28. 29. ANSWER The Wind in the Willows
  29. 30. 14. 2 points He was born in Bombay and became a schoolmaster after completing his education at Cambridge. One of his lesser-known works, Mistress Masham’s Repose , features the descendants of the Lilliputians from Gulliver’s Travels. His best known work is a four-part series which combined his pacifist political beliefs and his interest in the medieval. This work was completed during World War II, and was inspired by a 1485 work which according to him, narrated the futility of war. Name writer and series .
  30. 31. ANSWER TH White, The Once and Future King
  31. 32. 15. 2 points This is a modern name, applied by book-collectors and others to specimens of the popular literature which was formerly circulated by itinerant dealers or ______, consisting chiefly of small pamphlets of popular tales, ballads, tracts. The name for such dealers is much older, and survives as a surname shared between a 1980s assassin and a translator/publisher of one work from long ago who figures in the title of another. Surname and title, please.
  32. 33. ANSWER Chap-books, Chapman (Mark David and George of On Looking into Chapman’s Homer fame).
  33. 34. 16. His consistent use of the locale-a-clef, a slight change in real place-names that nevertheless left them recognisable, came from a desire to create a ‘partly real, partly dream’ landscape. Which 19 th century English novelist?
  34. 35. ANSWER Thomas Hardy
  35. 36. 17. Fay Weldon’s Sacred Cows is a 1989 work that examines the relationship between religion and society. What event was the primary inspiration for this work?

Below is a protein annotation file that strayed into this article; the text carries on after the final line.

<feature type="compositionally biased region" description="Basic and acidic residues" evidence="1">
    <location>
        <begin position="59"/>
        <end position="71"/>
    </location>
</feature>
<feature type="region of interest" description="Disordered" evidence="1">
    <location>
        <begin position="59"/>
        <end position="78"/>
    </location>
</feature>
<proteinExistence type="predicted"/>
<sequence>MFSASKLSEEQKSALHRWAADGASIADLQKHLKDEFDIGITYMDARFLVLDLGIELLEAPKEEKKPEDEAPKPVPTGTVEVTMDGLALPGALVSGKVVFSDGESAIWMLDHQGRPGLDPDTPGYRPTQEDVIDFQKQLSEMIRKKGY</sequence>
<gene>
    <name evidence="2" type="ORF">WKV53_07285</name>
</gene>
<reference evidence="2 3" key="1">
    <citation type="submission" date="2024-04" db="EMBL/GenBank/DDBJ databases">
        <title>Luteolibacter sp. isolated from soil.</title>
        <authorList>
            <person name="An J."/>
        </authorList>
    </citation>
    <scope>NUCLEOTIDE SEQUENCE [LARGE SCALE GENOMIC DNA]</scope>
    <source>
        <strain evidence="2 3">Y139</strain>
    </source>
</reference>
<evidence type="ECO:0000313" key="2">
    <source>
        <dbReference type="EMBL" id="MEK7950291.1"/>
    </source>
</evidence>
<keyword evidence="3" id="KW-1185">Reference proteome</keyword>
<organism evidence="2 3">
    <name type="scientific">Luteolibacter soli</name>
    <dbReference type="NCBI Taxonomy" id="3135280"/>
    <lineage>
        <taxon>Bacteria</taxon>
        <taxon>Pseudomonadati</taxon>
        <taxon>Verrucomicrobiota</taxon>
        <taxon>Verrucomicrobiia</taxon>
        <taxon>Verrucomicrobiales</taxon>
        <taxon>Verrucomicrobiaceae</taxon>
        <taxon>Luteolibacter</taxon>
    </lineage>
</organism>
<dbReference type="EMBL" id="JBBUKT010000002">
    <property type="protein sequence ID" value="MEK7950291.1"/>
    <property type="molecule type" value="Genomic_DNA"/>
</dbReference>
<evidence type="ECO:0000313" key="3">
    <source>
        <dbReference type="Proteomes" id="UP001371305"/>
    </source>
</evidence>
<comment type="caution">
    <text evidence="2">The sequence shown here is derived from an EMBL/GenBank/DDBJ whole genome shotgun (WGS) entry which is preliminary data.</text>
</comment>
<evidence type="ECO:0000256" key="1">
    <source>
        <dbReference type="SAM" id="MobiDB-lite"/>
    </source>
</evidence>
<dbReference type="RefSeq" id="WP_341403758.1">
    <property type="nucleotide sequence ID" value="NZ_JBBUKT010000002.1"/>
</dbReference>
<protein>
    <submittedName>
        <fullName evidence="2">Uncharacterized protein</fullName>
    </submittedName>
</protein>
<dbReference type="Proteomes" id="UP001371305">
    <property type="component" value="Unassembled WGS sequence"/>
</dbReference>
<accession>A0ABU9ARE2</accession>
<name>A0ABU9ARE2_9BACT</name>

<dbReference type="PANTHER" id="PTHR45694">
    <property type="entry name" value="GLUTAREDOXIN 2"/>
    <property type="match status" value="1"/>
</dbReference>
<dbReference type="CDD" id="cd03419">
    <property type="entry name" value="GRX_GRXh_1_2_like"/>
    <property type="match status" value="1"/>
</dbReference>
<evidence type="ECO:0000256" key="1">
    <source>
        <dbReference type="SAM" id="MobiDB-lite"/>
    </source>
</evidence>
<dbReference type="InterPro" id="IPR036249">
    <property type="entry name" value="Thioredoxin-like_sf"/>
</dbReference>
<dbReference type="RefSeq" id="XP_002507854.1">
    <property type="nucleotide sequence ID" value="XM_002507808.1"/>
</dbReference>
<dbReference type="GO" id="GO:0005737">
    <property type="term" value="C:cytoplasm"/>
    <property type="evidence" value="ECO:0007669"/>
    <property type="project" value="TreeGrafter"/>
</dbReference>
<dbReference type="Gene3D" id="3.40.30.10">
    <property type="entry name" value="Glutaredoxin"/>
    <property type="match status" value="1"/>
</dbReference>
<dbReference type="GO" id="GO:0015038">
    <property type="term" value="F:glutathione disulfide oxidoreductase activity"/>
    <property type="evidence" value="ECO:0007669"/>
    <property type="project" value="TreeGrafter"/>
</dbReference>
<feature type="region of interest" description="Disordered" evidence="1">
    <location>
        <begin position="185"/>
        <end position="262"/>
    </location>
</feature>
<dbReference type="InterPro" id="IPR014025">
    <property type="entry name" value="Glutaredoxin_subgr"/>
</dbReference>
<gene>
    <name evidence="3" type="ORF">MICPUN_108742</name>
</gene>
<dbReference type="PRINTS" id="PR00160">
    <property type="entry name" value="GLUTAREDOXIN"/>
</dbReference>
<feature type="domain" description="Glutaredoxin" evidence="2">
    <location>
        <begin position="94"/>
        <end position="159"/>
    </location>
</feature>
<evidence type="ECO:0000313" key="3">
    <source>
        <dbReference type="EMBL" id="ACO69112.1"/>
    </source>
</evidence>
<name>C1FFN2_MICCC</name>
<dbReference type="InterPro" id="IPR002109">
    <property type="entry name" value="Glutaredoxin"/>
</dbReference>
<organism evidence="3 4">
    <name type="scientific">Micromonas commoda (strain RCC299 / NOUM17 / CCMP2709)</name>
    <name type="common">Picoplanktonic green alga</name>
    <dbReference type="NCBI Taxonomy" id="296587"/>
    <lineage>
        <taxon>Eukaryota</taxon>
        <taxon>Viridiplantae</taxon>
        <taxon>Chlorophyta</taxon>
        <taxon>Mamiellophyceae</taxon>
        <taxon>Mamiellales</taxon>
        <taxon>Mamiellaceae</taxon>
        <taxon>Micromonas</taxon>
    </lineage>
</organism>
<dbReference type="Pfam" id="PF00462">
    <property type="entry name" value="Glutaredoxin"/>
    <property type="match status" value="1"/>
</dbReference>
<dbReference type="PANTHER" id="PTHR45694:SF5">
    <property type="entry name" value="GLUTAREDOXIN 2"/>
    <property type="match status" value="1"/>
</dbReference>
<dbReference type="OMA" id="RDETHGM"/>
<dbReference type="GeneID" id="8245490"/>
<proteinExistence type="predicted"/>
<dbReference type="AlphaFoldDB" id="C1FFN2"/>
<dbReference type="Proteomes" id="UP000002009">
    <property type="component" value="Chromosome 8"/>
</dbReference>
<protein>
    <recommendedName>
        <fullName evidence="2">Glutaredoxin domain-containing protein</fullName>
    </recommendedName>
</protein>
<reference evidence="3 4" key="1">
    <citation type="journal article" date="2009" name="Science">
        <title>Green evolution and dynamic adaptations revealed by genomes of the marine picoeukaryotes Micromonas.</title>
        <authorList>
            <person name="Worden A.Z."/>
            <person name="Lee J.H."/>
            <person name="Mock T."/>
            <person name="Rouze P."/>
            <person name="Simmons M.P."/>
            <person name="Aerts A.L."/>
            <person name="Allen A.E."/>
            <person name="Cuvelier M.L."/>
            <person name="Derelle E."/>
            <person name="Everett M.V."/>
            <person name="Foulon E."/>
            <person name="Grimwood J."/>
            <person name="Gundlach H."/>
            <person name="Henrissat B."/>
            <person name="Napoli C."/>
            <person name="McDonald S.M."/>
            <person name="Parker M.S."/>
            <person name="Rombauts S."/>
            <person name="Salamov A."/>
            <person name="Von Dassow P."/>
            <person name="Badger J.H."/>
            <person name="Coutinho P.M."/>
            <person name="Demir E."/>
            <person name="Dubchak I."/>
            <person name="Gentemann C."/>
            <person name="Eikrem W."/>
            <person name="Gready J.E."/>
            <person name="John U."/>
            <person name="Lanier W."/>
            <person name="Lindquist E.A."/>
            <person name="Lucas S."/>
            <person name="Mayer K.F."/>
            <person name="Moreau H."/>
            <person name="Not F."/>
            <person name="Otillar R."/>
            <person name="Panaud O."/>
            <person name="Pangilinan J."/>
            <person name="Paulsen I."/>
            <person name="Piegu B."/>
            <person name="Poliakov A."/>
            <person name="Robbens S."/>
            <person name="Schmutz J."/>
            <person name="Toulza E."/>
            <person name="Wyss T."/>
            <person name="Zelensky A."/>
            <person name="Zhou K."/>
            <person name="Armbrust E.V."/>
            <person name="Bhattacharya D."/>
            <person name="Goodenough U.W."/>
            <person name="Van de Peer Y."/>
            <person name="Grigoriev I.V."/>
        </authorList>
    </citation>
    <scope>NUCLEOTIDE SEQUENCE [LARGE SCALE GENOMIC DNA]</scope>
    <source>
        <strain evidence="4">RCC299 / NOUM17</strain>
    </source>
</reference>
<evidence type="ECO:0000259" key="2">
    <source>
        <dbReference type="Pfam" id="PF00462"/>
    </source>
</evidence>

36. 37. ANSWER Rushdie/Satanic Verses
  37. 38. 18. Charles Dickens has attempted ‘historical’ fiction just twice. All the others were set around the Victorian present. Name either these two novels or the two historical events that provide the background.
  38. 39. ANSWER Tale of Two Cities, Barnaby Rudge French Revolution, Gordon Riots
  39. 40. 19.The full designation is ____ _____ Consultant to the Library of Congress. It was created in 1986 and first conferred upon Robert Penn Warren. Other honorees include Howard Nemerov, Mark Strand, Joseph Brodsky and Mona van Duyn. What honor? Don’t fill blank. Answer in six words.
  40. 41. ANSWER Poet Laureate of the United States
  41. 42. 20. 2 points He was the son of a Prime Minister and wrote over 4000 letters to his friends. These are considered his most notable work. He is remembered for having started off two crazes. One arose from the many years he spent on redoing his house, Strawberry Hill, and the gardens. The other was the result of a novel. Both crazes had the same name. Many of his contemporaries held him responsible for the suicide of the forger and poet Thomas Chatterton. Who? What craze?